The Kate B. Reynolds Charitable Trust and the National Rural Health Association provided funding for the Summit, and the NC Rural Health Leadership Alliance, the Jim Bernstein Community Health Leadership Fellows Program, the Foundation for Health Leadership & Innovation, the North Carolina Institute of Medicine, and the NC Division of Public Health Community and Clinical Connections for Prevention and Health Branch all contributed resources for the event.


NC Rural Health Leadership Alliance

The NCFAHP is excited to announce the formation of the North Carolina Rural Health Leadership Alliance (NCRHLA).  The Alliance is comprised of nonprofit and government leaders working in health and rural development. These rural health leaders have been meeting informally for 25 years. The original team included the following organizations and people: NC Office of Rural Health (Jim Bernstein), NC Medical Society Foundation (Harvey Estes) and NC Area Health Education Centers (Gene Mayer).  They met at least monthly to discuss how they could partner regarding the rural health needs of North Carolina.  Since 2014, the NCRHLA has grown and aligned itself to do the work as recommended by the North Carolina Institution of Medicine’s Rural Health Task Force.

The present-day Alliance is now becoming an official organization with technical assistance and grants from the National Rural Health Association. The NCFAHP will serve as the administrative home for the Alliance. The health and flourishing of rural communities is of prime importance, as one-in-five North Carolinians reside in a rural area. Rural communities struggle with the challenges of economic depression, lack of health-care access, and substance-use risks. Despite these challenges, rural communities are resilient and grounded in a sense of place.  The Alliance intends to find solutions to rural challenges by harnessing the strengths of these communities and mobilizing existing rural organizations and leaders. The purpose of the Alliance is to act as a base for collaboration and partnership. The structure and size of the Alliance will continue to be flexible, and will be guided by the work of the group. For now, the Alliance has structured itself into six work groups based on the goals outlined by the “North Carolina Rural Health Action Plan”;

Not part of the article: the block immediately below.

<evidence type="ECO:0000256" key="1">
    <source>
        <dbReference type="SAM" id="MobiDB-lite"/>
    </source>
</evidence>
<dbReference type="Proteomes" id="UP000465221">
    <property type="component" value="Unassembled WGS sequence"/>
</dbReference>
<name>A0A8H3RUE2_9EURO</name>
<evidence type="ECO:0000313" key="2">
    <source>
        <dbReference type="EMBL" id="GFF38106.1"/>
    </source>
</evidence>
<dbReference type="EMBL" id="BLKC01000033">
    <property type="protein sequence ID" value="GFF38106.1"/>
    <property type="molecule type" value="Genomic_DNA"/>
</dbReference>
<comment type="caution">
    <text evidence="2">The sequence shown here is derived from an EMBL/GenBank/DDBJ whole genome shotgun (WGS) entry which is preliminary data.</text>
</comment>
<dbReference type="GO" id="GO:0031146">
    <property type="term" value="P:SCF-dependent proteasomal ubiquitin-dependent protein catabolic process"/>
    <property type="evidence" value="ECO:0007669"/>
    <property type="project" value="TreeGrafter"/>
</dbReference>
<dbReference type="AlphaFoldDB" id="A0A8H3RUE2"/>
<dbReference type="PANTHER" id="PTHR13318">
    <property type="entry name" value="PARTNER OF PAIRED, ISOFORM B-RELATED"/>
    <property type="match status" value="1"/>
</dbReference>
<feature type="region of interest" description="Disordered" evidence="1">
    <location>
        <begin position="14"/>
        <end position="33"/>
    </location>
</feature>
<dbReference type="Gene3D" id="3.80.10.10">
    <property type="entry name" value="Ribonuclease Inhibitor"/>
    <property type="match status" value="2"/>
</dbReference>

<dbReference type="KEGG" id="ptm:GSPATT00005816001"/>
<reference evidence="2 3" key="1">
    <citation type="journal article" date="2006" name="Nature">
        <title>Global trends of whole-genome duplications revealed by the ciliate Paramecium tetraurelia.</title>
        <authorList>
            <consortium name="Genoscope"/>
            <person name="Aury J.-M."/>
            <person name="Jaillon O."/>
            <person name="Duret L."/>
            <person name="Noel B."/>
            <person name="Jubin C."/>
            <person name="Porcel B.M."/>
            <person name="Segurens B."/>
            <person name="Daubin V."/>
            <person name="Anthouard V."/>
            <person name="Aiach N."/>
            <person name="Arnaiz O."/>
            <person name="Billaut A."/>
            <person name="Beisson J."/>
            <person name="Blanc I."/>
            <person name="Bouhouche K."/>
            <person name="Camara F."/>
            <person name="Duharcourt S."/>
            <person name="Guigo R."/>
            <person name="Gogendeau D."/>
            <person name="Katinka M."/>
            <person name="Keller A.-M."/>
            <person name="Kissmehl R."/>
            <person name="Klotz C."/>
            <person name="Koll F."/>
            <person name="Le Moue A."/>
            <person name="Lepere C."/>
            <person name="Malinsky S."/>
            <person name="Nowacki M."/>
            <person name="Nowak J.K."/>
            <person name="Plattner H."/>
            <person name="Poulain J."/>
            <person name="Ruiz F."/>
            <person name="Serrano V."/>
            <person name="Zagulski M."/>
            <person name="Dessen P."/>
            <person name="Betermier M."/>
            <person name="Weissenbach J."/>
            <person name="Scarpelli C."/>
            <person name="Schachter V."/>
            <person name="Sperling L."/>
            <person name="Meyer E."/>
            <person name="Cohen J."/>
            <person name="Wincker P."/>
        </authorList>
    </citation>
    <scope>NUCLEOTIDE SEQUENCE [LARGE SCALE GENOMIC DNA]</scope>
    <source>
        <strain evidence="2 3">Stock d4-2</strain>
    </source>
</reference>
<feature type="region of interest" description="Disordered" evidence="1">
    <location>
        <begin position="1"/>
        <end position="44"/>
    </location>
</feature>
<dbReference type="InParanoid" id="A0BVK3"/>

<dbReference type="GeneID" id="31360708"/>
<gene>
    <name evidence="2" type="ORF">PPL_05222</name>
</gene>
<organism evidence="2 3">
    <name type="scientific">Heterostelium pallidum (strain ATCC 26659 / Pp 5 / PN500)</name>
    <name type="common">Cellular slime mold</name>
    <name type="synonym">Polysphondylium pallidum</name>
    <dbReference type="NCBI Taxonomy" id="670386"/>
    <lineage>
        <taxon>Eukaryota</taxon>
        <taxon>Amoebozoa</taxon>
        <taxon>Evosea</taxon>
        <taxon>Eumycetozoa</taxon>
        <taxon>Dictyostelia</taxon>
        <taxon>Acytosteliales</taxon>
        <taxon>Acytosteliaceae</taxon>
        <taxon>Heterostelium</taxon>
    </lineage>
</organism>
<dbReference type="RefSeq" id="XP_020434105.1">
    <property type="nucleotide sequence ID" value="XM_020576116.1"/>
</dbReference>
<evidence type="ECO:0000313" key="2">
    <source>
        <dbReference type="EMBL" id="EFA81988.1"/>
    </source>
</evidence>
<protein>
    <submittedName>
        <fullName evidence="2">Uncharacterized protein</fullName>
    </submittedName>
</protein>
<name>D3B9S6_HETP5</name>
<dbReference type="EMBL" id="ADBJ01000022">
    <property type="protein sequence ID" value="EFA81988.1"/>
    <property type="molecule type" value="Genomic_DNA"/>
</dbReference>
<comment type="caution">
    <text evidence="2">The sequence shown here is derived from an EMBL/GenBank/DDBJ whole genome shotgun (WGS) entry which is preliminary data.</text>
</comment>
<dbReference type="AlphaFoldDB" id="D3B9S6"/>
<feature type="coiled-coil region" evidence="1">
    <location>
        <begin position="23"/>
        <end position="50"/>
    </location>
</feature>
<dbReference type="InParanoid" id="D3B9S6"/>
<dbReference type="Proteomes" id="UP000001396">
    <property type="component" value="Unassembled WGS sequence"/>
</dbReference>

1. Invest in small businesses and entrepreneurship to grow local and regional industries.
  2. Increase support for quality child care and education (birth through age 8) and parenting support to improve school readiness.
  3. Work within the formal and informal education system to support healthy eating and active living.
  4. Use primary care and public health settings to screen for and treat people with mental health and substance-abuse issues in the context of increasingly integrated primary and behavioral health care.
  5. Educate and engage people in rural communities about new and emerging health insurance options available under the Affordable Care Act and existing safety net resources.
  6. Ensure adequate incentives and other support to cultivate, recruit, and retain health professionals to rural and underserved areas of the state.

Each of these work groups is made up of members who work in related fields and can lend their expertise and resources. The work groups meet between quarterly meetings of the collective Alliance to facilitate progress in their designated work areas and to develop communication materials regarding the needs and the efforts in the work area.